The award-winning 1945 paper was first published in the ‘Bulletin of the Calcutta Mathematical Society’ which went on to be included in the book ‘Breakthroughs in Statistics Vol.1, 1890 – 1990’. The paper on statistical estimation theory and geometrization of statistics, laid the foundation for future applications in not only information geometry, but have been extended in applications across quantum physics, biostatistics, signal processing, spectroscopy, radar systems, statistical inference, and probability theory.
The concepts presented in the paper have influenced the development of statistical and machine learning methods that are used in AI as well.
Solid Foundational Support
Centenarian CR Rao’s life is nothing short of marvellous. Born on 10 September 1920, he had a very humble beginning. Rao was the eighth child of the ten children born to a Telugu family in Hadagali (now part of Bellary, Karnataka). He completed his schooling across towns Gudur, Nuzvid, Nandigama and Visakhapatnam in Andhra Pradesh.
Rao’s parents were instrumental in shaping his education, and he attributes his mother for influencing his studies in his formative years. It is said that his mother used to wake him up at four every morning to help him study with the help of an oil lamp. Rao’s father was the one who encouraged him to pursue mathematics as he discovered his son’s interest in the subject.
C.R. Rao at age 15. Source: Onlinelibrary
Education and Service
In 1940, Rao graduated with a MA in Mathematics with First-Class Honours from Andhra University. On a chance encounter in Calcutta with a person being trained at the Indian Statistical Institute, Rao applied for a year’s training in statistics. Thus, started his journey in Statistics. By 1946, he had over 30 published papers.
During his days in the Indian Statistical Institute. Source: Bhavana: The Mathematics Magazine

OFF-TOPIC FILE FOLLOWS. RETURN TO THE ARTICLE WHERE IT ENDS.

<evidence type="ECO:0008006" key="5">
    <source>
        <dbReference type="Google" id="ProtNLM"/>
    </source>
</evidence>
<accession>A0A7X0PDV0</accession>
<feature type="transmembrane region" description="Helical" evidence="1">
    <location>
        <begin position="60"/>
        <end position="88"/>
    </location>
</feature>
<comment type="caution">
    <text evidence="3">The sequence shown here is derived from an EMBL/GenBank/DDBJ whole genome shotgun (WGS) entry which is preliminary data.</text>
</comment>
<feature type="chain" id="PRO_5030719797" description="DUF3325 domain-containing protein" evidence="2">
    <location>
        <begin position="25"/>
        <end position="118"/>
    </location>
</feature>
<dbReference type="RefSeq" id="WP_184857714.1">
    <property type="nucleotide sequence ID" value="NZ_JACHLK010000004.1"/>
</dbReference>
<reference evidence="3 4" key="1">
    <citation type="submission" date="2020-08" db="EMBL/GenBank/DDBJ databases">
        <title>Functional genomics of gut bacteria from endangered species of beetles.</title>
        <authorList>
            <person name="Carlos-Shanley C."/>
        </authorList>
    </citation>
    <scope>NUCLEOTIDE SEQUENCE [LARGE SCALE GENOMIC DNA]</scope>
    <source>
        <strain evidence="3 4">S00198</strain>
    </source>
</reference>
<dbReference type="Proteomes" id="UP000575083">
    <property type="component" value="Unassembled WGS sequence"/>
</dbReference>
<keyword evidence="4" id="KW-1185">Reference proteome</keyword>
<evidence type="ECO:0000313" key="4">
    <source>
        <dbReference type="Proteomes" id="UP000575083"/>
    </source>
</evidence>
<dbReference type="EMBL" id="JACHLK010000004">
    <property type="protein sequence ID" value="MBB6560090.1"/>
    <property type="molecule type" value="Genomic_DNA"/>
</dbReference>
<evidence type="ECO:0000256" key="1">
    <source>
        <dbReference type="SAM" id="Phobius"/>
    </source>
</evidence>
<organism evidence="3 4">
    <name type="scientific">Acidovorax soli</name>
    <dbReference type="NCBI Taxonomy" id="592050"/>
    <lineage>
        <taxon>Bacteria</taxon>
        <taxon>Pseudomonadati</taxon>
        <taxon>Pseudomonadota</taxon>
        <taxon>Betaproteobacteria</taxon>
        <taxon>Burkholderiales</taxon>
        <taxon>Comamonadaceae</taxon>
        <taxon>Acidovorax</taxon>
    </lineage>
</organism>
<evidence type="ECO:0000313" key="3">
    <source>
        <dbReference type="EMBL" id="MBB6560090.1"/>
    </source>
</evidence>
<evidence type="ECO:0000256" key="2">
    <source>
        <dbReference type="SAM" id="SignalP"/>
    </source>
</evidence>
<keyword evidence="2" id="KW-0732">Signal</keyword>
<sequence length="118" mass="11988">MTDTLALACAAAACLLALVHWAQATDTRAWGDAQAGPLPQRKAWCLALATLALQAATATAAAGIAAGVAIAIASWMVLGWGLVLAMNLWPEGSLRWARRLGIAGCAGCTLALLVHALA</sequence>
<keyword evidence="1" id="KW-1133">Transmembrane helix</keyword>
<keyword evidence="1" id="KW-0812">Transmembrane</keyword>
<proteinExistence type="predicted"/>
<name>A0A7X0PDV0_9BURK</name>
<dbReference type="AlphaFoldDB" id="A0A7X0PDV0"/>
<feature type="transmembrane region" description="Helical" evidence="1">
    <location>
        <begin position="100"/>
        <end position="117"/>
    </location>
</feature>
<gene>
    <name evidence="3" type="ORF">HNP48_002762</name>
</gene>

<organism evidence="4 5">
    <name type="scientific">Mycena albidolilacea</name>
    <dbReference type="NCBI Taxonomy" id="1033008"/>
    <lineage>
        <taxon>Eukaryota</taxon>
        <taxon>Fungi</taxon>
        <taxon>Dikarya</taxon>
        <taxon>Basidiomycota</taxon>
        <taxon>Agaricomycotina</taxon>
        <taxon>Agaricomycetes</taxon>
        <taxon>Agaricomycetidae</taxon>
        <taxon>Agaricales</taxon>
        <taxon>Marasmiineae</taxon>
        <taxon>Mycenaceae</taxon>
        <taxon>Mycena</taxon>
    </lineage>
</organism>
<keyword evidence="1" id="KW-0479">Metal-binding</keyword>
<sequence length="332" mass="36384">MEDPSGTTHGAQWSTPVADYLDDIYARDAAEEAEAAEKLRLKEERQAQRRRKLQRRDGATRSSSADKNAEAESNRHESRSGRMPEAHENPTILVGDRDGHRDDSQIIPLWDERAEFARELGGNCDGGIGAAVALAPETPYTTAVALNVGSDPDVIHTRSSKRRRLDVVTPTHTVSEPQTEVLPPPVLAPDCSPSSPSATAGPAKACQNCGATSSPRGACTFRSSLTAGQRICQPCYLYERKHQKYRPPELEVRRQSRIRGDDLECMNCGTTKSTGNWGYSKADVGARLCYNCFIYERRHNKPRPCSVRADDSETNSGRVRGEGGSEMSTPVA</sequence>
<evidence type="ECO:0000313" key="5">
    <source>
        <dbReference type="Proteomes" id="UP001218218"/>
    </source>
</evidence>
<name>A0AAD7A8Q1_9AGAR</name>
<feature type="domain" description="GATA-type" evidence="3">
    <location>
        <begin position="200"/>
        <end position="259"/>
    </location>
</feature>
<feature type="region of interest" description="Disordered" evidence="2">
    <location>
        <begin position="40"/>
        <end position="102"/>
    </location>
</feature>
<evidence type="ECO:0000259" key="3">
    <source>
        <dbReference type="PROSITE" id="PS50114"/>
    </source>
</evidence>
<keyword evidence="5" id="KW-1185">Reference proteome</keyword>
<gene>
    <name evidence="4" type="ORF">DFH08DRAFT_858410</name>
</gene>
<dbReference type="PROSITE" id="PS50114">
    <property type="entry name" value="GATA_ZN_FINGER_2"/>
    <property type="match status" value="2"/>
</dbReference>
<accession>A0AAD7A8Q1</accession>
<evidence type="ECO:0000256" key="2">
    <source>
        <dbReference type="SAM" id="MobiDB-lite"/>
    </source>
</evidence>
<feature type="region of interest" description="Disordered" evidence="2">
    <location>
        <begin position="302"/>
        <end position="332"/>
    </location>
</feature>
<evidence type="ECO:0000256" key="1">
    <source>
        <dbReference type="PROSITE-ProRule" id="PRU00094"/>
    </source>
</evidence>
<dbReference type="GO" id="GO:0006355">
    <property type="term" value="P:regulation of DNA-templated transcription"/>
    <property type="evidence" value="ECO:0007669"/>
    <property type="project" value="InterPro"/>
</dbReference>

He went on to get his PhD from King’s College at Cambridge University, and a DSc from Cambridge. He became the director of Research and Training School at the Indian Statistical Institute. Before reaching the retirement age of 60, Rao left the Institute after serving for 40 years to join University of Pittsburgh.
In 1988 he moved to Pennsylvania State University in Pittsburgh where he worked for another 25 years as University Professor, and as Eberly Professor of Statistics at the Pennsylvania State University.
Even when he retired from active service at the age of 81, he was unstoppable. He continued his research activities as Eberly Professor Emeritus, and Director of the Center for Multivariate Analysis at the Pennsylvania State University. He has authored over 14 books and published over 400 journal publications.
C.R Rao receiving Padma Vibhushan from President K.R. Narayan in 2001. Source: Bhavana: The Mathematics Magazine
His sheer hard work and dedication in the field of statistics has been widely acknowledged. Rao has won over 45 awards and honours for his exemplary work throughout his life. He has also won the Padma Bhushan in 1968, and Padma Vibhushan in 2001. He also received the National Medal of Science in 2002 from then President of the United States, George W Bush.